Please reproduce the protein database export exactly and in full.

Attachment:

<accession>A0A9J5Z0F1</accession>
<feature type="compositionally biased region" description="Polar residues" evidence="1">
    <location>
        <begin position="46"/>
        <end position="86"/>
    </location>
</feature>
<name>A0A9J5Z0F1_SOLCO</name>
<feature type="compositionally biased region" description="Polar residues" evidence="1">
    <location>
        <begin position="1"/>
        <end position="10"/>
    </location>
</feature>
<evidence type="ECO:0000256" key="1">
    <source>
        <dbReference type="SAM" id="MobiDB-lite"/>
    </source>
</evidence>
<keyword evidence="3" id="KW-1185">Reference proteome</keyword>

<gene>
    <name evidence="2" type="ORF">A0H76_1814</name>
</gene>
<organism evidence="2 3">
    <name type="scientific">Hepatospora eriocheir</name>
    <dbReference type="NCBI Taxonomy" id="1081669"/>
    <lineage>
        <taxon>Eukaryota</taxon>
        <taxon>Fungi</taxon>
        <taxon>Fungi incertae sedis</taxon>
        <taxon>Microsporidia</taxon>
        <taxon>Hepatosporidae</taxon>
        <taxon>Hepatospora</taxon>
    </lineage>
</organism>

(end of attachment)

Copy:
<accession>A0A9J5Z0F1</accession>
<feature type="compositionally biased region" description="Polar residues" evidence="1">
    <location>
        <begin position="46"/>
        <end position="86"/>
    </location>
</feature>
<name>A0A9J5Z0F1_SOLCO</name>
<feature type="compositionally biased region" description="Polar residues" evidence="1">
    <location>
        <begin position="1"/>
        <end position="10"/>
    </location>
</feature>
<evidence type="ECO:0000256" key="1">
    <source>
        <dbReference type="SAM" id="MobiDB-lite"/>
    </source>
</evidence>
<keyword evidence="3" id="KW-1185">Reference proteome</keyword>

<gene>
    <name evidence="2" type="ORF">A0H76_1814</name>
</gene>
<organism evidence="2 3">
    <name type="scientific">Hepatospora eriocheir</name>
    <dbReference type="NCBI Taxonomy" id="1081669"/>
    <lineage>
        <taxon>Eukaryota</taxon>
        <taxon>Fungi</taxon>
        <taxon>Fungi incertae sedis</taxon>
        <taxon>Microsporidia</taxon>
        <taxon>Hepatosporidae</taxon>
        <taxon>Hepatospora</taxon>
    </lineage>
</organism>